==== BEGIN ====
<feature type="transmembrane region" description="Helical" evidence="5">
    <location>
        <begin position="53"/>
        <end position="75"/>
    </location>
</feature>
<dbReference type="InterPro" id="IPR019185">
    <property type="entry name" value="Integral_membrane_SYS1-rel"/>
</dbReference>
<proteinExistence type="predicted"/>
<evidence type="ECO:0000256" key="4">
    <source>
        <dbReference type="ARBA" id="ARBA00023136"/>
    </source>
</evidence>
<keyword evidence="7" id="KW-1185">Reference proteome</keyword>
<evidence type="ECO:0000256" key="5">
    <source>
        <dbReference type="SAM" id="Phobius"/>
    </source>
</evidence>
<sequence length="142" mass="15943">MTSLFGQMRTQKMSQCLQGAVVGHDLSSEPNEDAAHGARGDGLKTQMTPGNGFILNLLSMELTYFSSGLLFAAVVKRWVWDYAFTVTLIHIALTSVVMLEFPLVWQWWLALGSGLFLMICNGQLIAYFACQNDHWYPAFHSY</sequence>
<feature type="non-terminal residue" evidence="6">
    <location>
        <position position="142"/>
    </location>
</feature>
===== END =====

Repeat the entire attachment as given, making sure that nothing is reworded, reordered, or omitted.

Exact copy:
<feature type="transmembrane region" description="Helical" evidence="5">
    <location>
        <begin position="53"/>
        <end position="75"/>
    </location>
</feature>
<dbReference type="InterPro" id="IPR019185">
    <property type="entry name" value="Integral_membrane_SYS1-rel"/>
</dbReference>
<proteinExistence type="predicted"/>
<evidence type="ECO:0000256" key="4">
    <source>
        <dbReference type="ARBA" id="ARBA00023136"/>
    </source>
</evidence>
<keyword evidence="7" id="KW-1185">Reference proteome</keyword>
<evidence type="ECO:0000256" key="5">
    <source>
        <dbReference type="SAM" id="Phobius"/>
    </source>
</evidence>
<sequence length="142" mass="15943">MTSLFGQMRTQKMSQCLQGAVVGHDLSSEPNEDAAHGARGDGLKTQMTPGNGFILNLLSMELTYFSSGLLFAAVVKRWVWDYAFTVTLIHIALTSVVMLEFPLVWQWWLALGSGLFLMICNGQLIAYFACQNDHWYPAFHSY</sequence>
<feature type="non-terminal residue" evidence="6">
    <location>
        <position position="142"/>
    </location>
</feature>